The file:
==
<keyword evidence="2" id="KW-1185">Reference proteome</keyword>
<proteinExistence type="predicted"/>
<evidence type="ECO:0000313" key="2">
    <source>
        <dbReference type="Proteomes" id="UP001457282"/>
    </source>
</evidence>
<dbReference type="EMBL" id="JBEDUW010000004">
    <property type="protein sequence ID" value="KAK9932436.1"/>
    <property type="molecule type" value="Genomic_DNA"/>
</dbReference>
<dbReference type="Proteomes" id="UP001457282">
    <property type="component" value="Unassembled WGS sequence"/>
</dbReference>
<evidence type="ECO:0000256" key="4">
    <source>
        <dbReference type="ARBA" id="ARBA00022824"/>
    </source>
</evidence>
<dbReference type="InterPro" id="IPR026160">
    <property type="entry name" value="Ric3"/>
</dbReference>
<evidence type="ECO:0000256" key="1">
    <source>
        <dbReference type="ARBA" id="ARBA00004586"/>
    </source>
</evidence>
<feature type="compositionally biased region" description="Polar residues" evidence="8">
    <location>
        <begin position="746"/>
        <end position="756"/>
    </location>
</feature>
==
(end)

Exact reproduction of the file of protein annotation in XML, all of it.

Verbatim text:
<keyword evidence="2" id="KW-1185">Reference proteome</keyword>
<proteinExistence type="predicted"/>
<evidence type="ECO:0000313" key="2">
    <source>
        <dbReference type="Proteomes" id="UP001457282"/>
    </source>
</evidence>
<dbReference type="EMBL" id="JBEDUW010000004">
    <property type="protein sequence ID" value="KAK9932436.1"/>
    <property type="molecule type" value="Genomic_DNA"/>
</dbReference>
<dbReference type="Proteomes" id="UP001457282">
    <property type="component" value="Unassembled WGS sequence"/>
</dbReference>
<evidence type="ECO:0000256" key="4">
    <source>
        <dbReference type="ARBA" id="ARBA00022824"/>
    </source>
</evidence>
<dbReference type="InterPro" id="IPR026160">
    <property type="entry name" value="Ric3"/>
</dbReference>
<evidence type="ECO:0000256" key="1">
    <source>
        <dbReference type="ARBA" id="ARBA00004586"/>
    </source>
</evidence>
<feature type="compositionally biased region" description="Polar residues" evidence="8">
    <location>
        <begin position="746"/>
        <end position="756"/>
    </location>
</feature>